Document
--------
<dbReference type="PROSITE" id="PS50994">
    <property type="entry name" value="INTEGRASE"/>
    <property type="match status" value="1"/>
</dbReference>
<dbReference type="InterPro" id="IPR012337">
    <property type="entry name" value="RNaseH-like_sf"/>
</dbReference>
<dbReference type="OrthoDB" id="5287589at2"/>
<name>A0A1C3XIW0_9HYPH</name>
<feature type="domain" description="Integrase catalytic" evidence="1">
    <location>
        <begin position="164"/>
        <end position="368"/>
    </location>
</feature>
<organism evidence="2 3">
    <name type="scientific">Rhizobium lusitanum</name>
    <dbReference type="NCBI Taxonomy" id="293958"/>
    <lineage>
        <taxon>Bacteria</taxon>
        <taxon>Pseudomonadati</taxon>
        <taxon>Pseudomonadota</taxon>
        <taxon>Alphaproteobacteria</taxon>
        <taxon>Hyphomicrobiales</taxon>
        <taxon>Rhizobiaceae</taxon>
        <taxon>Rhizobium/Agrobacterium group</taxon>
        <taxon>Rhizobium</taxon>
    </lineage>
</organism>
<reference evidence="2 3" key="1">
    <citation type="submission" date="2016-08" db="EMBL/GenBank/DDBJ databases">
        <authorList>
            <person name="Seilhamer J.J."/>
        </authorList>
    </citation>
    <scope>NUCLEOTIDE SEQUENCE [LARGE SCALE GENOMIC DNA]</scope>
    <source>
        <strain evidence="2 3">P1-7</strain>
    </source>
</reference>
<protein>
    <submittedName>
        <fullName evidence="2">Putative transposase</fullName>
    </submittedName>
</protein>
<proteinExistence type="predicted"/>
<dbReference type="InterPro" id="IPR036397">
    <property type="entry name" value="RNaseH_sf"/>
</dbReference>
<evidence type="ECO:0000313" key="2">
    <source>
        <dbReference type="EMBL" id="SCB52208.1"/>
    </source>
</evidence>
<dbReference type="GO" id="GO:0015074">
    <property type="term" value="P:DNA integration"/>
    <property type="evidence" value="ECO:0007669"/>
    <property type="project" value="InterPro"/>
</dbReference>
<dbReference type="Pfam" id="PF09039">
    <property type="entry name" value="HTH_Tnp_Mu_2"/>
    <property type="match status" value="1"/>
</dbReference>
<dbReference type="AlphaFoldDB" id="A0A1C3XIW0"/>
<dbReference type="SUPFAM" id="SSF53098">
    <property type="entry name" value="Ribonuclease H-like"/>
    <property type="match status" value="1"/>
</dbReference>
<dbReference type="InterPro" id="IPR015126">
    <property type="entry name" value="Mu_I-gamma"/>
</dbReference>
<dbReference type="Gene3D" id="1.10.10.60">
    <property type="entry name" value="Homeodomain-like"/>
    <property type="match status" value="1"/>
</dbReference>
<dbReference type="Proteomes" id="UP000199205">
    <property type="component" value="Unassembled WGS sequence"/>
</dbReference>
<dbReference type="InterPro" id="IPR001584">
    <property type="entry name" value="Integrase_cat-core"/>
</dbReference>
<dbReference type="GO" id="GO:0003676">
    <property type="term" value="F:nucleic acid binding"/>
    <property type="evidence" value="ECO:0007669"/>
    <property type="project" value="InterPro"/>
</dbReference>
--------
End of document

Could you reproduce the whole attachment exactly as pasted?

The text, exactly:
<dbReference type="PROSITE" id="PS50994">
    <property type="entry name" value="INTEGRASE"/>
    <property type="match status" value="1"/>
</dbReference>
<dbReference type="InterPro" id="IPR012337">
    <property type="entry name" value="RNaseH-like_sf"/>
</dbReference>
<dbReference type="OrthoDB" id="5287589at2"/>
<name>A0A1C3XIW0_9HYPH</name>
<feature type="domain" description="Integrase catalytic" evidence="1">
    <location>
        <begin position="164"/>
        <end position="368"/>
    </location>
</feature>
<organism evidence="2 3">
    <name type="scientific">Rhizobium lusitanum</name>
    <dbReference type="NCBI Taxonomy" id="293958"/>
    <lineage>
        <taxon>Bacteria</taxon>
        <taxon>Pseudomonadati</taxon>
        <taxon>Pseudomonadota</taxon>
        <taxon>Alphaproteobacteria</taxon>
        <taxon>Hyphomicrobiales</taxon>
        <taxon>Rhizobiaceae</taxon>
        <taxon>Rhizobium/Agrobacterium group</taxon>
        <taxon>Rhizobium</taxon>
    </lineage>
</organism>
<reference evidence="2 3" key="1">
    <citation type="submission" date="2016-08" db="EMBL/GenBank/DDBJ databases">
        <authorList>
            <person name="Seilhamer J.J."/>
        </authorList>
    </citation>
    <scope>NUCLEOTIDE SEQUENCE [LARGE SCALE GENOMIC DNA]</scope>
    <source>
        <strain evidence="2 3">P1-7</strain>
    </source>
</reference>
<protein>
    <submittedName>
        <fullName evidence="2">Putative transposase</fullName>
    </submittedName>
</protein>
<proteinExistence type="predicted"/>
<dbReference type="InterPro" id="IPR036397">
    <property type="entry name" value="RNaseH_sf"/>
</dbReference>
<evidence type="ECO:0000313" key="2">
    <source>
        <dbReference type="EMBL" id="SCB52208.1"/>
    </source>
</evidence>
<dbReference type="GO" id="GO:0015074">
    <property type="term" value="P:DNA integration"/>
    <property type="evidence" value="ECO:0007669"/>
    <property type="project" value="InterPro"/>
</dbReference>
<dbReference type="Pfam" id="PF09039">
    <property type="entry name" value="HTH_Tnp_Mu_2"/>
    <property type="match status" value="1"/>
</dbReference>
<dbReference type="AlphaFoldDB" id="A0A1C3XIW0"/>
<dbReference type="SUPFAM" id="SSF53098">
    <property type="entry name" value="Ribonuclease H-like"/>
    <property type="match status" value="1"/>
</dbReference>
<dbReference type="InterPro" id="IPR015126">
    <property type="entry name" value="Mu_I-gamma"/>
</dbReference>
<dbReference type="Gene3D" id="1.10.10.60">
    <property type="entry name" value="Homeodomain-like"/>
    <property type="match status" value="1"/>
</dbReference>
<dbReference type="Proteomes" id="UP000199205">
    <property type="component" value="Unassembled WGS sequence"/>
</dbReference>
<dbReference type="InterPro" id="IPR001584">
    <property type="entry name" value="Integrase_cat-core"/>
</dbReference>
<dbReference type="GO" id="GO:0003676">
    <property type="term" value="F:nucleic acid binding"/>
    <property type="evidence" value="ECO:0007669"/>
    <property type="project" value="InterPro"/>
</dbReference>